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The Rio Buffet’s new mega-buffet experience

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Behold, the seafood splendor at Rio’s buffet. You can now get it as part of a combo experience: Carnival World & Seafood Buffet.
Photo: Mikayla Whitmore

There was a time when the Rio was the center of the Vegas buffet universe, and not just because the magnificently huge Carnival World was known for serving more than 300 different dishes every day well before Caesars Palace’s Bacchanal came along and outsized everything. The Rio had a whole other thing, the smaller yet specialized Village Seafood buffet, dishing up plenty of the ocean treasures that make up a favorite part of the buffet experience for many diners.

Last month, the Rio debuted a new combo experience, the Carnival World & Seafood Buffet, which has a separate line of more than 70 seafood dishes added to Carnival World’s 200-dish-strong smorgasbord. How does it work? If you want more fun with fish, you’ll pay a $15 upgrade and get an invisible sea creature stamp on your hand. A buffet team member with a black light will check to make sure you have access to what kinda feels like Club Shrimp Scampi before you enter the roped-off area; When I went, I was asked to show off my glowing lobster mark to some non-English-speaking eaters who wanted in but didn’t understand.

Sweet morsels from the Rio's spread.

Once inside seafood world, I was impressed with the variation of dishes and improved quality. Sashimi was much better than my last visit to the Village Seafood buffet a couple years ago, and exotic goodies like octopus provencal and black mussels in spicy Thai tom yum broth waited beside Cajun crawfish and Jonah crab claws.

There are some seafood dishes available in the regular buffet area—which remains particularly strong in the dessert, meat and Chinese food categories, FYI—but they’re not quite as good as in the upgraded space. So you can get clam chowder, but the VIP chowder is worthy of a second bowl. Lunch, $24.99; dinner, $32.99-$49.99; brunch Saturday & Sunday, $31.99.

*****

Still hungry? Here are three more renovated casino feasts to explore.

The Buffet at Excalibur

After a $6.2 million renovation, this 35,000-square-foot mega-eatery came back to life in January with a sleek new look, but it was the food that really needed a refreshening. It’s much tastier now, and there’s a lot more of it: more stations to accommodate different cuisines, an interactive dessert display, and all-you-can drink beer and wine for $10. Breakfast, $17.99; lunch, $18.99; dinner, $23.99-$26.99; brunch Saturday & Sunday, $21.99.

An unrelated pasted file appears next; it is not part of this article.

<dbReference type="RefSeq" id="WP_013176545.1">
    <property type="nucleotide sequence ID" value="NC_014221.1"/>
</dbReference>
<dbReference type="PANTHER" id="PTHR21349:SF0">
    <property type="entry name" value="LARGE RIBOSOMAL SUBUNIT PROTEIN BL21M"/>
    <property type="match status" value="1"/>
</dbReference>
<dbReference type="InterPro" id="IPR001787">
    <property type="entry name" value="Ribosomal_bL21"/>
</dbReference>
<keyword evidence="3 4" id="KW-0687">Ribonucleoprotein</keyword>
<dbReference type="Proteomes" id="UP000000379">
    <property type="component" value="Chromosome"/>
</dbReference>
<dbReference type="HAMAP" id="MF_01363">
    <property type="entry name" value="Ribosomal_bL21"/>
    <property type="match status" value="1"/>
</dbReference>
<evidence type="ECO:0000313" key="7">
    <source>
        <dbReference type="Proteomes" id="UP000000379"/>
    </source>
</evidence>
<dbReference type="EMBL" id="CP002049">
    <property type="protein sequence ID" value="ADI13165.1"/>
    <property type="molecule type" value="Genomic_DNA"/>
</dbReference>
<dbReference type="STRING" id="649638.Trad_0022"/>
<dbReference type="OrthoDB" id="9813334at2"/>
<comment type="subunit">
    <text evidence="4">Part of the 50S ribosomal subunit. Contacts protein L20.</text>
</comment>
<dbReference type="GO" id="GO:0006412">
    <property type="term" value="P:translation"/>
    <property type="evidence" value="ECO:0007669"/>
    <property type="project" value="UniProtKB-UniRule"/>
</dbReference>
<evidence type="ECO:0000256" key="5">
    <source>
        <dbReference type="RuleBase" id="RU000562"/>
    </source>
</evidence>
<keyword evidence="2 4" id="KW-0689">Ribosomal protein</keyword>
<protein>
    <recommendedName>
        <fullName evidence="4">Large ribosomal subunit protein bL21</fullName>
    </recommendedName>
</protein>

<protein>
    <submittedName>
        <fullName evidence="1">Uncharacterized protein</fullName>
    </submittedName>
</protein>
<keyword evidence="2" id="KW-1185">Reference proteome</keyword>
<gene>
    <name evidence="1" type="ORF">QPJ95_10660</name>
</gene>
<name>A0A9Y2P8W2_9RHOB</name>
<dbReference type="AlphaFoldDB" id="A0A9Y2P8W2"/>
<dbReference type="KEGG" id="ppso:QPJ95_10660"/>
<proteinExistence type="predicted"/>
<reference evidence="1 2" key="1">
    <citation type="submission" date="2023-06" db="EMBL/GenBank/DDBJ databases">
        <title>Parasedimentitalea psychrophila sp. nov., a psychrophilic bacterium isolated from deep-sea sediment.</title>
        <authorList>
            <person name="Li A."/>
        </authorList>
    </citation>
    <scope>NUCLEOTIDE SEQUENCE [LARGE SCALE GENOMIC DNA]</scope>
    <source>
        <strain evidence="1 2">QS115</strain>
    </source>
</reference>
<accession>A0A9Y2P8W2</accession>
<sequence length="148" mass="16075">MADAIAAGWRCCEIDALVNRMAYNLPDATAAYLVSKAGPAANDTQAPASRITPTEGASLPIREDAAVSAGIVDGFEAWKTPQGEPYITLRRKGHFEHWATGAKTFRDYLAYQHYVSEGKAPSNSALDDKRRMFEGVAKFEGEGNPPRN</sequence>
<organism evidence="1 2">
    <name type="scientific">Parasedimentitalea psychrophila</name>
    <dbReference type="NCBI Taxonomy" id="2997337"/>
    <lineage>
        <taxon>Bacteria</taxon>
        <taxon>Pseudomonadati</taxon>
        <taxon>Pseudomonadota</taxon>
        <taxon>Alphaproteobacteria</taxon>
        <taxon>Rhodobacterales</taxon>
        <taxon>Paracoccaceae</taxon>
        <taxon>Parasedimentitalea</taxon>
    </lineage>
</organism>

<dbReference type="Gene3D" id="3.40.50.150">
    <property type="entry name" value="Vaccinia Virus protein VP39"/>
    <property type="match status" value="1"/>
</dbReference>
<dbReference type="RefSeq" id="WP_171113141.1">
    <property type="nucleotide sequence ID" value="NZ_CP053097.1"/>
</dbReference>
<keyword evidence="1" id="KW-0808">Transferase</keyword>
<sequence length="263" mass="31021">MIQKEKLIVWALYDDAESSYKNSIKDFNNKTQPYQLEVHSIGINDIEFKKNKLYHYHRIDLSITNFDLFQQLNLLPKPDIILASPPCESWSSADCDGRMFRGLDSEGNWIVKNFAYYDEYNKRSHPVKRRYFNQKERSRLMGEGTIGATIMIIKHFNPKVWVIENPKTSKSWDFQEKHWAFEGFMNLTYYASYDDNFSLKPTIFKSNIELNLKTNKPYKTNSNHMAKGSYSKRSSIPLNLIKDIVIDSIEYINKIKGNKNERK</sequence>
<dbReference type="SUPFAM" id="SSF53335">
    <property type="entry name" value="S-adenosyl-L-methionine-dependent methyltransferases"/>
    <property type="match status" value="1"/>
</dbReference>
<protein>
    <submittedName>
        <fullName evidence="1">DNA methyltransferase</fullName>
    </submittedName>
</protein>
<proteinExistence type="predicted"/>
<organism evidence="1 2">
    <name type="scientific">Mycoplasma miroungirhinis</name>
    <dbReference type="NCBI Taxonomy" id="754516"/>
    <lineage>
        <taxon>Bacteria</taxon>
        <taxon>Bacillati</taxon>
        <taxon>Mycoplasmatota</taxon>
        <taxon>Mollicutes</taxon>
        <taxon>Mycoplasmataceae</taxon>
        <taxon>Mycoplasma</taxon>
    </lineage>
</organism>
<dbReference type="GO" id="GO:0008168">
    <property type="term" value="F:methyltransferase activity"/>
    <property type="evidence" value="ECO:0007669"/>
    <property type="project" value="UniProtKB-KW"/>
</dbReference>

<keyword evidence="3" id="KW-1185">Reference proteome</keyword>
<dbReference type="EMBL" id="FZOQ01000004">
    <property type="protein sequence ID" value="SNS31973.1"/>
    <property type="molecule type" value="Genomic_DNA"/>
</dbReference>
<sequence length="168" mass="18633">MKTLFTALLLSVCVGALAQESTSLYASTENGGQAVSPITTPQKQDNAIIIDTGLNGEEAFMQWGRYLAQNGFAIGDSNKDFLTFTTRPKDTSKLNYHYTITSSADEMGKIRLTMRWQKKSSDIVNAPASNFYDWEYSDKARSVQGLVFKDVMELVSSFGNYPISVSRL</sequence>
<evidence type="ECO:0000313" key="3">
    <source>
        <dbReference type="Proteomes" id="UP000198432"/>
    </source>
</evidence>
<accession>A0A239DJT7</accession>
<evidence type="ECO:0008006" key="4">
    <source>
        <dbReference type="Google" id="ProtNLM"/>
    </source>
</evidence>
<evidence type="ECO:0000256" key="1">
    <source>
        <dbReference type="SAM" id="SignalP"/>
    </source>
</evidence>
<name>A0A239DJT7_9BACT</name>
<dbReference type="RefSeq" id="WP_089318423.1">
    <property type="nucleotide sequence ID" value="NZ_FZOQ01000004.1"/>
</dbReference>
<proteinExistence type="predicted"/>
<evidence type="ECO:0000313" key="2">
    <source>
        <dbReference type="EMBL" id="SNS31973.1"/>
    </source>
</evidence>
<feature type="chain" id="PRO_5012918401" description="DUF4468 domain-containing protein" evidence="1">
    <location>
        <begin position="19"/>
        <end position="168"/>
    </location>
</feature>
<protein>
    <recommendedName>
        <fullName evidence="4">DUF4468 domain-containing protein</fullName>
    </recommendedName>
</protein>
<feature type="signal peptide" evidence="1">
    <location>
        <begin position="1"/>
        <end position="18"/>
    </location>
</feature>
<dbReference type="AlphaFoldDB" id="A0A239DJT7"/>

The Buffet at Wynn

Always situated in the upper echelon, Wynn’s buffet didn’t need to be improved in terms of cuisine or setting. But that’s what they do here, always adding elegance and sophistication—and in this case, 120 new dishes. South American rodizio-style barbecue is served from the open-flame parilla grill, and a giant rotating griddle doubles for pancakes or street tacos. The color scheme is “Swiss coffee and delicate vine,” with wasabi-colored marble floors and canopies above each service station, while the dessert pâtisserie offers 39 options including a rotating gelato display and other sweet treats meant to be hand-dipped in dark, white or milk chocolate. Breakfast, $23.99; lunch, $26.99; dinner, $42.99-$49.99; brunch Saturday & Sunday, $34.99.

The Buffet at Aria

Often overlooked because of all the fancy eating options at Aria, this second-level buffet was made over when it was just 3 years old. Now it’s a Strip secret, full of artisanal cheeses and carved meats, exquisite desserts and fresh seafood, bottomless Champagne or sangria and stellar Indian cuisine—you won’t find that at your average buffet. Breakfast, $21.99; lunch, $25.99; dinner, $36.99-$41.99; brunch Saturday & Sunday, $31.99.

Tags: Dining, Featured, Food
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Brock Radke

Brock Radke has been writing about Las Vegas for almost two decades. He currently serves as editor-at-large covering entertainment and ...

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